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PC speaker vs Sound Card

Posted on 2000-03-23
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Last Modified: 2013-12-28
Hi!

I would like to know if there exist a program that allows to transfer the information sent to the Pc speaker through the PC's sound card???

It would be very useful since the Pc speakers are more and more quiet.

We use a Dos program that "Beeps" through the Pc speaker each time an error occurs.

But, since we changed the old 286 for a P3, we do not hear anything... Too quiet...

I need help.

Thank You
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Question by:yanbergeron24
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by:yanbergeron24
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I forgot to tell that we use Win98.

We run the program on a DOS prompt window
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rayt333 earned 200 total points
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One way may to hook a wire from the speaker output on the MB to the Aux input of your sound card, I'm not sure if this will work under DOS, but it will work with any Windows program that sends to the speaker.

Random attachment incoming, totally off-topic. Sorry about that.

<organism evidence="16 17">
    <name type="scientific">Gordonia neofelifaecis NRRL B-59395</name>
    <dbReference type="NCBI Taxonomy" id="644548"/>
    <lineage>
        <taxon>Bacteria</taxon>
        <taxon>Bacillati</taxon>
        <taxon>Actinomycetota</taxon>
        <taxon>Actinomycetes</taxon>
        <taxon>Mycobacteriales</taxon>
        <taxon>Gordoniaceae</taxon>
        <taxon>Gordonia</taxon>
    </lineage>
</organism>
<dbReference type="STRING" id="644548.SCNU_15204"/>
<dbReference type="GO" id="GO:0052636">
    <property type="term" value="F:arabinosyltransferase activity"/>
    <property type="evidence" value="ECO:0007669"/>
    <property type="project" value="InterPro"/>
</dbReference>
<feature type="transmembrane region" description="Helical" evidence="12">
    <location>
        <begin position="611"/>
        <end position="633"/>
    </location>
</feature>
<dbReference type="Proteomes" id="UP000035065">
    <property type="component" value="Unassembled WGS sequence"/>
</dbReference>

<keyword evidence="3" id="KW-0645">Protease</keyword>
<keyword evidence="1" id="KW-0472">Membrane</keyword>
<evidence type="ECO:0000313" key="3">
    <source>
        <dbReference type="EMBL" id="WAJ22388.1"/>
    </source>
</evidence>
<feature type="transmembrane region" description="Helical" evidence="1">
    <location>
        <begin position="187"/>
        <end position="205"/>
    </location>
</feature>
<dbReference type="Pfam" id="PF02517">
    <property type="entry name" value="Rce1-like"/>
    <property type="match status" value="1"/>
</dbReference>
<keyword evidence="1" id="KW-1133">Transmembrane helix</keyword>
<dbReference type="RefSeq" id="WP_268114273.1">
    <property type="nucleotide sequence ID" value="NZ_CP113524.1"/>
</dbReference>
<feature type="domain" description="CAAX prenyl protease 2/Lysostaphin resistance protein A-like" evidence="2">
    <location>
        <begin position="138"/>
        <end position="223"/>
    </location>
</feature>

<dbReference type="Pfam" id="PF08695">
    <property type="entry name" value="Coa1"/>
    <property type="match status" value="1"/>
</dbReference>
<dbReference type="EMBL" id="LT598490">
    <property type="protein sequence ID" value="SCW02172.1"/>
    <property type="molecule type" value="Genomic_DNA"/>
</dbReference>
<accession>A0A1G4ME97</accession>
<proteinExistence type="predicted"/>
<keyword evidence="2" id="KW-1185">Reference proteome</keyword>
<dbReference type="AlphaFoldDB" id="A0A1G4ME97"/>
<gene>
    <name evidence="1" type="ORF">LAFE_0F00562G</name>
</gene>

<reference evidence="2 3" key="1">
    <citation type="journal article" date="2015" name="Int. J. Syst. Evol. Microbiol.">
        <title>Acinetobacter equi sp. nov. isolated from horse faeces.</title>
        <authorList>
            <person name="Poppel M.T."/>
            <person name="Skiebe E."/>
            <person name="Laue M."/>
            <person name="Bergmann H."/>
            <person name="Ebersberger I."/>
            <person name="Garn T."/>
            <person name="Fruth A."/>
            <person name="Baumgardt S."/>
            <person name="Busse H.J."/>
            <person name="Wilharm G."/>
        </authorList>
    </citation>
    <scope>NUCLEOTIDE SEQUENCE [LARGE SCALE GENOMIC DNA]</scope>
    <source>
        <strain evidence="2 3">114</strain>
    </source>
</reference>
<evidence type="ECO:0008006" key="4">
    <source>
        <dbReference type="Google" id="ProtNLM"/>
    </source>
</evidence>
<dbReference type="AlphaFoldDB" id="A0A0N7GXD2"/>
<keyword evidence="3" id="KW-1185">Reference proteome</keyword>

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by:Rheiniluoma
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Unfortunately it is not a software redirection thing. Older sound cards (I remember a media vision that had it) sometimes had speaker patches. The most viable way to do it may be to run it into your CD-ROM line in.

I am not sure about this though, as I haven't looked at any voltages. I would expect it to work though.
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by:Asta Cu